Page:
Monday, October 10, from 6:30-10p.m., at the Shockoe Bottom African Burial Ground in downtown Richmond, the Sacred Ground Historical Reclamation Project will host the 20th Annual Gabriel Gathering. This yearly observation marks the date that the great slave rebellion leader Gabriel was executed.
After more than 20 years, the Richmond city government has finally committed to memorializing Shockoe Bottom, the downtown district that once was the epicenter of the U.S. domestic slave trade. Many outstanding questions remain the current plan, however. Here are some of ours.
After more than 20 years of confrontational struggle between the community and Richmond’s city government and business elite, many people are asking what’s happening with Shockoe Bottom, the long-neglected downtown district that once was the epicenter of the U.S. domestic slave trade.
Closed in 1879, the Shockoe Hill African Burying Ground may have been the largest 19th century municipal cemetery for free and enslaved Black people in the U.S. Now, it’s finally getting some recognition.
Jan Meck and Virginia Refo, in their book “The Life & Legacy of Emily Winfree: From Enslavement to Carnegie Hall,” depict the perseverance and survival of the owner of Winfree Cottage, a fixture of the Lumpkin’s Jail Archaeological Site about which little was publicly known until now.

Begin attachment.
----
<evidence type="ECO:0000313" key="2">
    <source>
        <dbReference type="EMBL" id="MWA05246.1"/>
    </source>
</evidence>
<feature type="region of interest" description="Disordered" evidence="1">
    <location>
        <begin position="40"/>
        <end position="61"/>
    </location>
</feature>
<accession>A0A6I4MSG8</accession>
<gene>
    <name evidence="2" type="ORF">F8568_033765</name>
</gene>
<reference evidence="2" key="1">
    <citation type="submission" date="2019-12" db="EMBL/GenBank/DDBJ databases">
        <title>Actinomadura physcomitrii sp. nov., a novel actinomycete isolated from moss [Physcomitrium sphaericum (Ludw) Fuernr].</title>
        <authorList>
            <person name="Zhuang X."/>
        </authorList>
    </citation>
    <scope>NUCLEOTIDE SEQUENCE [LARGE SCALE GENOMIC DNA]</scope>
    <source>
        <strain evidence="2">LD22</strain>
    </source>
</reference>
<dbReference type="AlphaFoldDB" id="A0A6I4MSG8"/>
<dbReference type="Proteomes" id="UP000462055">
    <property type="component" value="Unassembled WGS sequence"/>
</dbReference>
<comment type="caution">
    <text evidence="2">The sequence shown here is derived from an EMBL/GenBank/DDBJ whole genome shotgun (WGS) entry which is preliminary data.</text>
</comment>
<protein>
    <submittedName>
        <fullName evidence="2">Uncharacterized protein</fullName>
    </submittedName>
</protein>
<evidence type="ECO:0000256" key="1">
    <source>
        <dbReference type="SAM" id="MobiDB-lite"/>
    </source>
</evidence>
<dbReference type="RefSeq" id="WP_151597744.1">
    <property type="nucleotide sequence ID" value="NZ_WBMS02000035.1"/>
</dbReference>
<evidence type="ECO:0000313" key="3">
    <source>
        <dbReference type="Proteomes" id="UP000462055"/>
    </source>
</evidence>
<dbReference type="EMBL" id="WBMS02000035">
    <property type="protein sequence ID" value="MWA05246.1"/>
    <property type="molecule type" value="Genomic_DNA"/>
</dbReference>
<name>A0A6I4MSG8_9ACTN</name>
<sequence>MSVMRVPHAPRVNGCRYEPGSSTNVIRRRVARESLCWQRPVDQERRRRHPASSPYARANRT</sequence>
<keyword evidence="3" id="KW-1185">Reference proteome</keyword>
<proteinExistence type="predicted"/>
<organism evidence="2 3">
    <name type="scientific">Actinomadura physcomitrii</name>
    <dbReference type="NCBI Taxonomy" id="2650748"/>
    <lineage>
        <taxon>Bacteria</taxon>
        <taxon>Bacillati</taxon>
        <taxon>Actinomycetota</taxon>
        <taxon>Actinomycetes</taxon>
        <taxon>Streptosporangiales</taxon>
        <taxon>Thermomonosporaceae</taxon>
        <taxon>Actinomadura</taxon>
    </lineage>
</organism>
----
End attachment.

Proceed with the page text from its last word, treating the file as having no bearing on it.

WHY WE SUPPORT THE MEMORIALIZATION OF SHOCKOE BOTTOM, BUT ARE OPPOSED TO SPENDING $220 MILLION ON A LEGACY MUSEUM
Yes, there needs to be a slavery/slave trade museum or interpretive center in Shockoe Bottom, but it doesn’t need to be a $220 million legacy project for people who have played a very mixed role in the ongoing struggle to reclaim and properly memorialize what once was the epicenter of the U.S. domestic slave trade.
The book that Jan Meck and Virginia Refo have written is the first study of the life of Emily Winfree, a Virginia-born African woman who lived from 1834 to 1865 enslaved in Petersburg and Chesterfield Country and, after Emancipation, in Manchester until her death in 1919.